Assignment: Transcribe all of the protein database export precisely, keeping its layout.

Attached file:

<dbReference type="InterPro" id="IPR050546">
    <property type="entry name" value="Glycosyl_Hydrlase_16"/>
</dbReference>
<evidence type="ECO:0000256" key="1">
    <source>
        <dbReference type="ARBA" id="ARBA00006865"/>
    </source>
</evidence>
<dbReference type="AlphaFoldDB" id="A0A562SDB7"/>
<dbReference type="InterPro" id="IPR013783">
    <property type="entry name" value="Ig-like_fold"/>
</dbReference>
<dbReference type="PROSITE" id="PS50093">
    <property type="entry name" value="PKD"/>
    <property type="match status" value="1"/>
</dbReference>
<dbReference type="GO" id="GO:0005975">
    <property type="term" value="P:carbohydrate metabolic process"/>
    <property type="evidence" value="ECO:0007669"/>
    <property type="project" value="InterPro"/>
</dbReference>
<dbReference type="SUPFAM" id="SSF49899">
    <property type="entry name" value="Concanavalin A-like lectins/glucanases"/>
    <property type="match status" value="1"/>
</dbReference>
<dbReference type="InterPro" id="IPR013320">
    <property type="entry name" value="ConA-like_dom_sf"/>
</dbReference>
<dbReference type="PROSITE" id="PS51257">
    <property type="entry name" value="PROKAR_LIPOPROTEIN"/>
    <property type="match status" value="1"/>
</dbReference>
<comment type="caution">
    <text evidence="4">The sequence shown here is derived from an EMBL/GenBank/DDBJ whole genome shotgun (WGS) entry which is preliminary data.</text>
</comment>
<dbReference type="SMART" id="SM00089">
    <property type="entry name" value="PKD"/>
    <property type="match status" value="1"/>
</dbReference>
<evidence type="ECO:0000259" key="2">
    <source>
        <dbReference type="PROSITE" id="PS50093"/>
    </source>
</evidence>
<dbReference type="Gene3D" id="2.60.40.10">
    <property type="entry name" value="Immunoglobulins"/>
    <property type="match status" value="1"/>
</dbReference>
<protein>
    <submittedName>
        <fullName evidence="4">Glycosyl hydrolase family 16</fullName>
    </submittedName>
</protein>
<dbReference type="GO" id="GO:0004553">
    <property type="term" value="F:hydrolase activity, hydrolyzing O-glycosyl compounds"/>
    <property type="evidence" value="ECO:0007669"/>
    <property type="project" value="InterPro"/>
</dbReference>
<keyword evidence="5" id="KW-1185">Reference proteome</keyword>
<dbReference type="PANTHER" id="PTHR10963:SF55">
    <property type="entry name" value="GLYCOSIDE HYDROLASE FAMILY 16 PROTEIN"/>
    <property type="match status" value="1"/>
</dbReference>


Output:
<dbReference type="InterPro" id="IPR050546">
    <property type="entry name" value="Glycosyl_Hydrlase_16"/>
</dbReference>
<evidence type="ECO:0000256" key="1">
    <source>
        <dbReference type="ARBA" id="ARBA00006865"/>
    </source>
</evidence>
<dbReference type="AlphaFoldDB" id="A0A562SDB7"/>
<dbReference type="InterPro" id="IPR013783">
    <property type="entry name" value="Ig-like_fold"/>
</dbReference>
<dbReference type="PROSITE" id="PS50093">
    <property type="entry name" value="PKD"/>
    <property type="match status" value="1"/>
</dbReference>
<dbReference type="GO" id="GO:0005975">
    <property type="term" value="P:carbohydrate metabolic process"/>
    <property type="evidence" value="ECO:0007669"/>
    <property type="project" value="InterPro"/>
</dbReference>
<dbReference type="SUPFAM" id="SSF49899">
    <property type="entry name" value="Concanavalin A-like lectins/glucanases"/>
    <property type="match status" value="1"/>
</dbReference>
<dbReference type="InterPro" id="IPR013320">
    <property type="entry name" value="ConA-like_dom_sf"/>
</dbReference>
<dbReference type="PROSITE" id="PS51257">
    <property type="entry name" value="PROKAR_LIPOPROTEIN"/>
    <property type="match status" value="1"/>
</dbReference>
<comment type="caution">
    <text evidence="4">The sequence shown here is derived from an EMBL/GenBank/DDBJ whole genome shotgun (WGS) entry which is preliminary data.</text>
</comment>
<dbReference type="SMART" id="SM00089">
    <property type="entry name" value="PKD"/>
    <property type="match status" value="1"/>
</dbReference>
<evidence type="ECO:0000259" key="2">
    <source>
        <dbReference type="PROSITE" id="PS50093"/>
    </source>
</evidence>
<dbReference type="Gene3D" id="2.60.40.10">
    <property type="entry name" value="Immunoglobulins"/>
    <property type="match status" value="1"/>
</dbReference>
<protein>
    <submittedName>
        <fullName evidence="4">Glycosyl hydrolase family 16</fullName>
    </submittedName>
</protein>
<dbReference type="GO" id="GO:0004553">
    <property type="term" value="F:hydrolase activity, hydrolyzing O-glycosyl compounds"/>
    <property type="evidence" value="ECO:0007669"/>
    <property type="project" value="InterPro"/>
</dbReference>
<keyword evidence="5" id="KW-1185">Reference proteome</keyword>
<dbReference type="PANTHER" id="PTHR10963:SF55">
    <property type="entry name" value="GLYCOSIDE HYDROLASE FAMILY 16 PROTEIN"/>
    <property type="match status" value="1"/>
</dbReference>